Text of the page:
Want $1,500 in Annual Passive Income? Invest This Much in Viatris Stock Each Month for 5 Years

Especially if you’re living on a fixed income, being able to bring in even $1,500 in extra money each year via dividends can be a big change for the better. But it’s often difficult to figure out which dividend stock has what it takes to keep paying out for years and years.
On that note, Viatris (VTRS 1.34%) is a dividend payer that tends to catch the imagination of investors thanks to its decently high dividend yield and its stable line of business. Plus, it wouldn’t take too much money to build up a position big enough to generate a grand and a half per year. So let’s see how much you’d need to make that happen on a comfortable five-year time frame. 

An appealing dividend stock
In the long term, Viatris has the potential to be a great dividend holding for three reasons: the enduring appeal of its products, its plans for sustainable growth, and its disruption-resistant business model. 
As a generic medicine manufacturer, all this company needs to do is to obtain the rights to manufacture in-demand drugs at an acceptably low price. People aren’t about to stop needing Lipitor or Viagra, and Viatris owns the rights to create generic versions of both medicines. And while pharmaceuticals and biotechnology companies are constantly vying to develop new — and potential blockbuster — drugs that might make existing medicines obsolete, eventually generic variants for these will also hit the market once the patents expire for the original manufacturer. From Viatris’ persepective, that’s always a winning situation.
What investors need to keep an eye on
Viatris’ main challenges are controlling costs and expanding carefully. The business model typically hinges on economies of scale, wherein, the larger its manufacturing scale for a given drug, the lower its price per unit becomes. And over the last three years, the drugmaker’s quarterly cost of goods sold has declined slightly as a percentage of quarterly revenue. Plus, it’s already profitable with a margin of around 12%, which is pretty good for a generics company despite selling drugs at much lower price points.
In terms of growth prospects, its eye care, complex injectables, and novel medicines segments could each be worth an additional $1 billion in annual sales by 2028. However, with nearly $16 billion in trailing-12-month revenue, potential investors should also keep an eye on earnings and free-cash-flow growth as well, instead of just focusing on revenue growth. Management plans to push the company further on both profitability fronts, while ensuring revenue growth.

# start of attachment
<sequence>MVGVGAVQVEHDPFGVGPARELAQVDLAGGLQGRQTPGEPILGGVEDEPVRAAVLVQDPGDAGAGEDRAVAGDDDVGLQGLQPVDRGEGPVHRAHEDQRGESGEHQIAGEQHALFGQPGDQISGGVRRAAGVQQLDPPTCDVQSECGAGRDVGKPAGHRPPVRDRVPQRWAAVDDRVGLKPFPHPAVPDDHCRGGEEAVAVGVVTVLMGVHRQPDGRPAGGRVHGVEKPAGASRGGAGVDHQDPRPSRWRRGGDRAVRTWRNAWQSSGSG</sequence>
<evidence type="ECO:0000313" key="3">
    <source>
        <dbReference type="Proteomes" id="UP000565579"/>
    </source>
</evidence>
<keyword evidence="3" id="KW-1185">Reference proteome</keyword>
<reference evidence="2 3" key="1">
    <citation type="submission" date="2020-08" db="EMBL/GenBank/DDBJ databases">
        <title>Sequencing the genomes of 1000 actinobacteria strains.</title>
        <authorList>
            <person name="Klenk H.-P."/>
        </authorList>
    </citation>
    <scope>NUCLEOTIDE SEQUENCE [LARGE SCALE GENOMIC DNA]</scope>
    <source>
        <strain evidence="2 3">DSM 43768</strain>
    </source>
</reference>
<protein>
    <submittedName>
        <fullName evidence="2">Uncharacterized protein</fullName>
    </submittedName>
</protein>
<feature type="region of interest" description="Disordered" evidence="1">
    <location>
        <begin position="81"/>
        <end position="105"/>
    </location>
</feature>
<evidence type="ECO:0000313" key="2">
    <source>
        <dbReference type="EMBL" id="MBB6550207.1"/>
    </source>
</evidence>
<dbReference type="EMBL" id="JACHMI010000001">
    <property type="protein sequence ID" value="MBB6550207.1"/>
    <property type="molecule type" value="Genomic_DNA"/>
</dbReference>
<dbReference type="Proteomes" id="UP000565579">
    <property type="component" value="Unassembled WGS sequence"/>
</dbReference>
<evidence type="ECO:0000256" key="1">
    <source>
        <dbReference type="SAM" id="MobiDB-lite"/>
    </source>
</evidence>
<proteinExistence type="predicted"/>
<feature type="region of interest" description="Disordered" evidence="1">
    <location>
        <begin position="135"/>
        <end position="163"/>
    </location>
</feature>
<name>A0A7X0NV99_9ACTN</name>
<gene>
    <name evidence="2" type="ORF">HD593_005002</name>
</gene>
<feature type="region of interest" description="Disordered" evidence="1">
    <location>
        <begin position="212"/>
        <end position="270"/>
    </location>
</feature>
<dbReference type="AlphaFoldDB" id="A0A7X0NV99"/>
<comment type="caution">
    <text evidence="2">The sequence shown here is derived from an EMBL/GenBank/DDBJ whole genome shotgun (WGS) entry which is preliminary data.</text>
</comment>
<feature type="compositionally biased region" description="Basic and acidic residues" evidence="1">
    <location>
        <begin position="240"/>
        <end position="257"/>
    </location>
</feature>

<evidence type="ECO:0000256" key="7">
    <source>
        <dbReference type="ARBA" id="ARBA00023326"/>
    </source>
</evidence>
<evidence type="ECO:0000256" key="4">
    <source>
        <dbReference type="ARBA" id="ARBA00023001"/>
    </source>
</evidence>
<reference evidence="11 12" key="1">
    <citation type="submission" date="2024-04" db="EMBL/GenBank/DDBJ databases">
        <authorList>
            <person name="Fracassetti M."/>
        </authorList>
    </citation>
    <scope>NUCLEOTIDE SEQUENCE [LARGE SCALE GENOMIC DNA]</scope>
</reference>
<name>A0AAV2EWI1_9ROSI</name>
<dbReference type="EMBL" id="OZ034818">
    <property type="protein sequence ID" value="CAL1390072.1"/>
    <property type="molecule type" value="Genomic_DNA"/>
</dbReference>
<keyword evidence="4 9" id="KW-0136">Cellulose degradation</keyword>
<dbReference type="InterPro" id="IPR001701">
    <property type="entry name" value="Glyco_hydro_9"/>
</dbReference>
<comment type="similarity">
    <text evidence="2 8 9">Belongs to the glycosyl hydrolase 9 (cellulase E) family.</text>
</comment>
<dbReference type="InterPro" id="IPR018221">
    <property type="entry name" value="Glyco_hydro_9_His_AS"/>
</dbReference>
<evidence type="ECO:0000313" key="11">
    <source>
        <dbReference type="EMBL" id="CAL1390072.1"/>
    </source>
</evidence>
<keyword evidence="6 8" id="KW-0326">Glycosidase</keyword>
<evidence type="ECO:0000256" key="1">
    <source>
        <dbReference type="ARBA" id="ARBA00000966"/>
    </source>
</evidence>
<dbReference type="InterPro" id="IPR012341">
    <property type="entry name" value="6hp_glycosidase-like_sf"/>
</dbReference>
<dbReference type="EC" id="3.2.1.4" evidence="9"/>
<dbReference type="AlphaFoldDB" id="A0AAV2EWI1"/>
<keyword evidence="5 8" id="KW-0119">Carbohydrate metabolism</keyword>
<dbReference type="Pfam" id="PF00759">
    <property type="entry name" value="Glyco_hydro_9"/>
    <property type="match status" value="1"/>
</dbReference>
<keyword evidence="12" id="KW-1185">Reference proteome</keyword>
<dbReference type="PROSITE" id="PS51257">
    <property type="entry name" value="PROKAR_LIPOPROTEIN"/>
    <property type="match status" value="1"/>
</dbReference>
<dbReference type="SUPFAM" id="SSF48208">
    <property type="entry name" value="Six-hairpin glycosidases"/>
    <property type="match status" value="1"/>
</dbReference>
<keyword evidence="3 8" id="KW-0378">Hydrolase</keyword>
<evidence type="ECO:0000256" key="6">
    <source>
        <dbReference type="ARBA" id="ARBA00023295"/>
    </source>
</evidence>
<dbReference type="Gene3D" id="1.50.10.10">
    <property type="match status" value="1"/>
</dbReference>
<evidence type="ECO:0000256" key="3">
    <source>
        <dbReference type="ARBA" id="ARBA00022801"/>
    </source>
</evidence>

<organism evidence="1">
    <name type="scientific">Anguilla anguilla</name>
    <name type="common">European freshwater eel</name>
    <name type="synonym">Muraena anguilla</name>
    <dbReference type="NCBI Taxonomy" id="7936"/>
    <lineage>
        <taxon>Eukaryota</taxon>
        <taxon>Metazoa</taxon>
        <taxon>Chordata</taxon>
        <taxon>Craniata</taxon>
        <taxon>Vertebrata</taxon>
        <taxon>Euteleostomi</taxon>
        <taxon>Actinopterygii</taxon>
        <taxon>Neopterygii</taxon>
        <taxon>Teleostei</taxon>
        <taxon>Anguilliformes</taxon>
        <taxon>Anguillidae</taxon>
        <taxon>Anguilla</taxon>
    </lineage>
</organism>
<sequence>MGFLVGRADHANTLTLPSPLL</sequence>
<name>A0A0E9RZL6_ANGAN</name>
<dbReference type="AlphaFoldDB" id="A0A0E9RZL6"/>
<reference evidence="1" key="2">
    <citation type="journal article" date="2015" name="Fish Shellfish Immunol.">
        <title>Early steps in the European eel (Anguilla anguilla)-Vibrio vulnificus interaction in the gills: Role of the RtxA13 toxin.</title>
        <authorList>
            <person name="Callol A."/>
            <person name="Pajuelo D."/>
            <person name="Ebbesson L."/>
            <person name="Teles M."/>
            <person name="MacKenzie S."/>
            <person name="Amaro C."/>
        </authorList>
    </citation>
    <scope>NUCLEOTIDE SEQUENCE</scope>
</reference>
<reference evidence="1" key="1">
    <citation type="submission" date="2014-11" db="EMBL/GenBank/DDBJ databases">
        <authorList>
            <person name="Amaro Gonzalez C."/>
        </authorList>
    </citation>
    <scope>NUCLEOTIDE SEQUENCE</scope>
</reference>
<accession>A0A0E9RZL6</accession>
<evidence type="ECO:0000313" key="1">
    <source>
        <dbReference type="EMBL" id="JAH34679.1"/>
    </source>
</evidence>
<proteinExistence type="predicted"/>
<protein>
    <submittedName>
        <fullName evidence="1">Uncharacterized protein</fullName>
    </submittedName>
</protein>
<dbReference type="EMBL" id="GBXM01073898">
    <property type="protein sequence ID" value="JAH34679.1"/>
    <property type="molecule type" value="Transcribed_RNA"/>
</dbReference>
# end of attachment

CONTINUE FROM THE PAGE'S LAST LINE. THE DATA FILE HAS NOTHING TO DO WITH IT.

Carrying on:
Here’s how much you’d need
Given its forward dividend yield of 4.6%, you’d need to buy around $32,608 in Viatris stock to generate $1,500 in annual passive income. Of course, that’s way too big of an investment to make all at once for most investors. Instead, it probably makes sense to accumulate that sum by dollar-cost averaging by buying a smaller and more manageable amount of stock at regular intervals over a (potentially long) period of time. 
For instance, if you could sock away roughly $125 per week for five years, that’d be sufficient to earn you the target amount of dividend income. Speaking from experience, it’s a lot easier to stay consistent with such a long-term investing plan when you use automated purchases, assuming your brokerage supports them. But there’s also a solid chance that you won’t need to maintain your investing plan for that long.
Viatris will likely hike its dividend payment at least a few times within the next five years, and it might even do so on an annual basis. Even relatively small increases can add up to significant income for shareholders once they accumulate a large enough number of shares.
Is it the right move for you?
So, if you’re patient enough, Viatris is a viable dividend stock. While it’s true that you’ll need to commit a significant amount of capital to get $1,500 in dividend income, it’s a relatively safe investment, even if it won’t necessarily grow as fast as the market or a growth stock. There’s not much chance of a single competitor eating its lunch in a big way, nor are there major risks that seem to destabilize its business in the foreseeable future.


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